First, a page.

I will even admit that I've found myself, at times, wondering about the true depth of Ebert's relationship with Chaz, a woman whom he married at the age of 50 and a marriage that ended a rather long period of Ebert's life where he was more than a little bit known as a player. In this film, there's a sense of "Ah, I get it now" as I watch their relationship and their interactions that are just breathtakingly beautiful to watch.
It is well known that Ebert began writing even more prolifically in the last year of his life, including more writing outside the realm of film but with his strong as ever opinions that would not be silenced. James captures it all, though at times it does feel just a tad formulaic and predictable in terms of the film's cinematic structure and content.
As a resident of Indianapolis and a devotee of Ebert's beloved Steak n' Shake restaurants, I find myself unable to visit a Steak n' Shake drive-thru without thinking about the devastation that cancer placed upon Ebert's body and his most beloved activities of life. Ebert, hosted a reinvented version of his television show even after he'd been stricken of his spoken voice and forced to use audio adaptive equipment, lost the ability to speak, to eat without a G-tube, and to enjoy his treasured mealtime conversations. It was a particularly cruel way for Ebert to have to experience his medical crises yet he continuously did so with tremendous dignity and appreciation of life.
There are so many scenes running through my mind even as I write this review that I'm honestly having trouble staying in focus. I'm remembering words from Scorsese and Herzog. I'm remembering accounts from friends of his young adult years, years when Ebert partied too much and drank too much. I'm remembering his reviews, both controversial and embraced. I'm remember those epic battles with Siskel, battles that would never be rivaled again no matter how much he tried to discover a renewed spark for his show.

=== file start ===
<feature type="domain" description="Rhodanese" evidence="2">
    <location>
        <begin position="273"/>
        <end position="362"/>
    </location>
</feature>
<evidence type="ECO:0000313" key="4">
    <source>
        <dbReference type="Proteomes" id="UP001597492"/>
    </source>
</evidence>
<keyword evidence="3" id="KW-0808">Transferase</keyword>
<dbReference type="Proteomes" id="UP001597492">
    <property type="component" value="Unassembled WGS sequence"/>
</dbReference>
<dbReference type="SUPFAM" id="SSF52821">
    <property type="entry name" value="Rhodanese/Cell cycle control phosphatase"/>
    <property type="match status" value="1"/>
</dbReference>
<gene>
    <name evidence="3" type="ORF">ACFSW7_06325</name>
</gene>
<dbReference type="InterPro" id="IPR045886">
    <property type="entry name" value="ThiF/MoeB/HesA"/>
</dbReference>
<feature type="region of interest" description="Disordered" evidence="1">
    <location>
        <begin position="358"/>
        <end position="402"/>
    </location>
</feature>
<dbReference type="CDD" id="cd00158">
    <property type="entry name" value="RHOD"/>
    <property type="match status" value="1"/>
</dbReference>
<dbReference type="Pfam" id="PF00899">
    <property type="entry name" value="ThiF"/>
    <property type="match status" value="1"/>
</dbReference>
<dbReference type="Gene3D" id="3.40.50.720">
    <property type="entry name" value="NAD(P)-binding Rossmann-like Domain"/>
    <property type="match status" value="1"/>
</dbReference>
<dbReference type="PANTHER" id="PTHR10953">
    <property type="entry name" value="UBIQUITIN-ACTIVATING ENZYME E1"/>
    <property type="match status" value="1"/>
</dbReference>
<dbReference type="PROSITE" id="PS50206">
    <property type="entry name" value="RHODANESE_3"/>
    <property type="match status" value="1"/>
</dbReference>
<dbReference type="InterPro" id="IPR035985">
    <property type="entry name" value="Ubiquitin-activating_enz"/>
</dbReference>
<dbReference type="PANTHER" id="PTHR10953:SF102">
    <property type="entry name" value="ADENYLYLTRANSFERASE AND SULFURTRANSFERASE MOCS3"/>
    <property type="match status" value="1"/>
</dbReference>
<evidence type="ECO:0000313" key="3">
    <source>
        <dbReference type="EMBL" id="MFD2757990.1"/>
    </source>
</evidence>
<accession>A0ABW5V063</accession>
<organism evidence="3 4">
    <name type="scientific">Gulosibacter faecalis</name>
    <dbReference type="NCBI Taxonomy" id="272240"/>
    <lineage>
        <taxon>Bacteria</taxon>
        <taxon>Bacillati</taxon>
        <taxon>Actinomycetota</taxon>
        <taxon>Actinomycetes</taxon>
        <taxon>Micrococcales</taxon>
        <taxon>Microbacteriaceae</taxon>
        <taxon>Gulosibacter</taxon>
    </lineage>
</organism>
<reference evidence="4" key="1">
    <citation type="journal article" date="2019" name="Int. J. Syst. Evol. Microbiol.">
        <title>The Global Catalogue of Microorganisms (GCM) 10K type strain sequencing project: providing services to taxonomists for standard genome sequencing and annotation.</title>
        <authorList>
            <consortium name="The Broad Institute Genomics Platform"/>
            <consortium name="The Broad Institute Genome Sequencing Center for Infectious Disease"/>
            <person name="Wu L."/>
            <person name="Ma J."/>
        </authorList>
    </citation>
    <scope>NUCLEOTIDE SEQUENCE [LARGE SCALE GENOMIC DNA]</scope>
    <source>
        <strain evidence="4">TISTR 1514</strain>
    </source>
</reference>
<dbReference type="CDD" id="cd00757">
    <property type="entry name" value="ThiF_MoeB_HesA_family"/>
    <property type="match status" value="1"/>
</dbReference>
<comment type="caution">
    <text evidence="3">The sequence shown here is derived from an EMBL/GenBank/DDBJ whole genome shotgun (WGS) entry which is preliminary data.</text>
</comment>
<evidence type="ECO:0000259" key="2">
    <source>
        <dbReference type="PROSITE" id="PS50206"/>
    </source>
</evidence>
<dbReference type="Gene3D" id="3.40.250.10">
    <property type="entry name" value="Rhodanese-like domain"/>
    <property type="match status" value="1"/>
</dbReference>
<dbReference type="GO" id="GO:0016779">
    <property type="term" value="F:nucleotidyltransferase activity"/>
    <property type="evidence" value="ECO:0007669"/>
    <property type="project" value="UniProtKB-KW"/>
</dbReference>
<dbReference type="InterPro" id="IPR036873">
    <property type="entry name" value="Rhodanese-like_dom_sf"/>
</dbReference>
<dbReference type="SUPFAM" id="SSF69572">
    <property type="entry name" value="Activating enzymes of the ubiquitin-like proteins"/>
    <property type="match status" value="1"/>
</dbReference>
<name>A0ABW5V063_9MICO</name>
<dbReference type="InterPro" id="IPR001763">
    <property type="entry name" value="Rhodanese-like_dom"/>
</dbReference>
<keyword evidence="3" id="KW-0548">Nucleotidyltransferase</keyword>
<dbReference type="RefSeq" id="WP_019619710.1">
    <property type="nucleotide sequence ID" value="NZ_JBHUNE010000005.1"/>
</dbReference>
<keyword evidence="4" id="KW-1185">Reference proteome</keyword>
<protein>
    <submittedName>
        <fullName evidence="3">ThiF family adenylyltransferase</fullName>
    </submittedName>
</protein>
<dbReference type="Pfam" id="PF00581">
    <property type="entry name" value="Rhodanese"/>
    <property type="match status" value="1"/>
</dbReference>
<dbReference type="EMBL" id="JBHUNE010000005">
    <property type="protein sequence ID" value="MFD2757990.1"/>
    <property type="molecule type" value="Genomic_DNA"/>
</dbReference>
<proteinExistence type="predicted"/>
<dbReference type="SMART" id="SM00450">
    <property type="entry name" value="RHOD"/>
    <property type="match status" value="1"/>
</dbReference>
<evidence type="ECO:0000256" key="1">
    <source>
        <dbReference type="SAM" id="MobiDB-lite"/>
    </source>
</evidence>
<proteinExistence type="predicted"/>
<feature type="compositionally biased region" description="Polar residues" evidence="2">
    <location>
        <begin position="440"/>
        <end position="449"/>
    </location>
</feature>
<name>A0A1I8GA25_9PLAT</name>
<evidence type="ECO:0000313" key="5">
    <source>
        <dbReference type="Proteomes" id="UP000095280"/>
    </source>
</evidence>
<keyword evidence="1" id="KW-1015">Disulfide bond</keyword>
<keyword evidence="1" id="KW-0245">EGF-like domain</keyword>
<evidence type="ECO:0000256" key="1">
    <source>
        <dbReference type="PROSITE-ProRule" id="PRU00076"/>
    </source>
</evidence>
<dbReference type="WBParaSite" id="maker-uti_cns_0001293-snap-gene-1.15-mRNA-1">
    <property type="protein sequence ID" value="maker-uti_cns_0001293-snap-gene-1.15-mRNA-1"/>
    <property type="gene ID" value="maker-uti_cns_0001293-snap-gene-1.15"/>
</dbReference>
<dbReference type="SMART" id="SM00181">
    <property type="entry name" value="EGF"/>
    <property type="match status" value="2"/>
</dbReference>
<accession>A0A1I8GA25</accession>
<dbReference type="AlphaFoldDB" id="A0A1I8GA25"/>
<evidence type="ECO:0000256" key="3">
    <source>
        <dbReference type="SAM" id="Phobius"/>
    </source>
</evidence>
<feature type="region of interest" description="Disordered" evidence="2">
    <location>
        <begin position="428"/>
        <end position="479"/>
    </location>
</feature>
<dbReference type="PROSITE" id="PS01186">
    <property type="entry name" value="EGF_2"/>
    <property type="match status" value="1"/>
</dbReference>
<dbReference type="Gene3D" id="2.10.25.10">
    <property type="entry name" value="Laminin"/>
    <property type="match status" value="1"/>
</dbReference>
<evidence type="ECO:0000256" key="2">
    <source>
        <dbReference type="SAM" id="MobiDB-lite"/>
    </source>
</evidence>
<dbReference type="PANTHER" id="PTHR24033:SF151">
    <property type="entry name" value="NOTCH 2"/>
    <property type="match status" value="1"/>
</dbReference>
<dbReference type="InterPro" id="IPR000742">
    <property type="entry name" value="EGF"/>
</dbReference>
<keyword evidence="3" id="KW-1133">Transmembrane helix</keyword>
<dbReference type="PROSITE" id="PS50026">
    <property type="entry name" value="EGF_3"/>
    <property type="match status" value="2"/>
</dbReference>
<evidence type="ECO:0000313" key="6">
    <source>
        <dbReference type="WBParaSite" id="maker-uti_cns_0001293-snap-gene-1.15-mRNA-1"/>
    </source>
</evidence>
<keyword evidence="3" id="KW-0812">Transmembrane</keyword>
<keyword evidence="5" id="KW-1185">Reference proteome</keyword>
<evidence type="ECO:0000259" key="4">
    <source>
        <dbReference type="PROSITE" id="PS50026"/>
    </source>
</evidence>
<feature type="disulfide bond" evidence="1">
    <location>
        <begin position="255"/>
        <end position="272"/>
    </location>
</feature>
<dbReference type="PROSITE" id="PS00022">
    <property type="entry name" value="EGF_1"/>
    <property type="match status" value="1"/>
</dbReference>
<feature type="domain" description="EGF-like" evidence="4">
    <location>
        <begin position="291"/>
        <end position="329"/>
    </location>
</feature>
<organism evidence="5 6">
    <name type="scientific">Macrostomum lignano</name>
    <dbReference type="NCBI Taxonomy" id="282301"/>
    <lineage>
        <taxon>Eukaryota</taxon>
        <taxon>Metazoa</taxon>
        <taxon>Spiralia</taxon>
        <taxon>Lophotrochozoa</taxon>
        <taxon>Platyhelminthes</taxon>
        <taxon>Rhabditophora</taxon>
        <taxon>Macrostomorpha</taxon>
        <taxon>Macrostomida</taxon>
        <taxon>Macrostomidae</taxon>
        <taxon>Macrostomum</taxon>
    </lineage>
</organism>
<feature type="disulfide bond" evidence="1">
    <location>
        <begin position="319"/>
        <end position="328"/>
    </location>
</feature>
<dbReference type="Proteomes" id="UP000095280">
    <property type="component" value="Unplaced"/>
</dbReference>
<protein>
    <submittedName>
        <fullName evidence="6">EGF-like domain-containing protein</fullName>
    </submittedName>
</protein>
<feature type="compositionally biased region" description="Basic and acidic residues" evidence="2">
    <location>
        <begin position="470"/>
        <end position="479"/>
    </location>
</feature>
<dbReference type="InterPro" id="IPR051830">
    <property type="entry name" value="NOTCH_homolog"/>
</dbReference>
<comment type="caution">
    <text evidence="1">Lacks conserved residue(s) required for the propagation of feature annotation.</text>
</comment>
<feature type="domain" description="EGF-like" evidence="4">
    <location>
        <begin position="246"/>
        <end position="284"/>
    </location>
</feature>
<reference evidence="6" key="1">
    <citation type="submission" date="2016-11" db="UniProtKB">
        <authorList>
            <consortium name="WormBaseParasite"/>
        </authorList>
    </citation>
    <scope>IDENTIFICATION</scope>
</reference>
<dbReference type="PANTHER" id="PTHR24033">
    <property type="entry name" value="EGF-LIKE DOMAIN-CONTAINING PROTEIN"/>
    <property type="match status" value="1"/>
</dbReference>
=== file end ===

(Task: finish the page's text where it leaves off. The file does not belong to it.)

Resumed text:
Mostly, I remember my own distant relationship with a man who showed me that I could write with both a critical eye and a devotion to my own experience of a film. I remember being inspired by his starting EbertFest and being awed by the many accounts I would hear from peers and friends of a man who would share his time, opinion, and thoughts generously.
I remember the day I practically cried tears of joy when Ebert began following my work on a film site.
I remember being grateful when I realized that I could be a film critic, a film writer, and a true lover of the film industry and everything about it.
Life Itself is a film, I'm guessing, that Ebert himself would appreciate and it's hard to imagine that he'd be bothered by the fact that we're remembering his this way and with these images and through these words.
Life Itself is a reminder, I suppose, that when the human spirit lives on we never really lose our voice.
"I was perfectly content before I was born, and I think of death as the same state ... I am grateful for the gifts of intelligence, love, wonder and laughter. You can't say it wasn't interesting." -– Roger Ebert
© Written by Richard Propes
The Independent Critic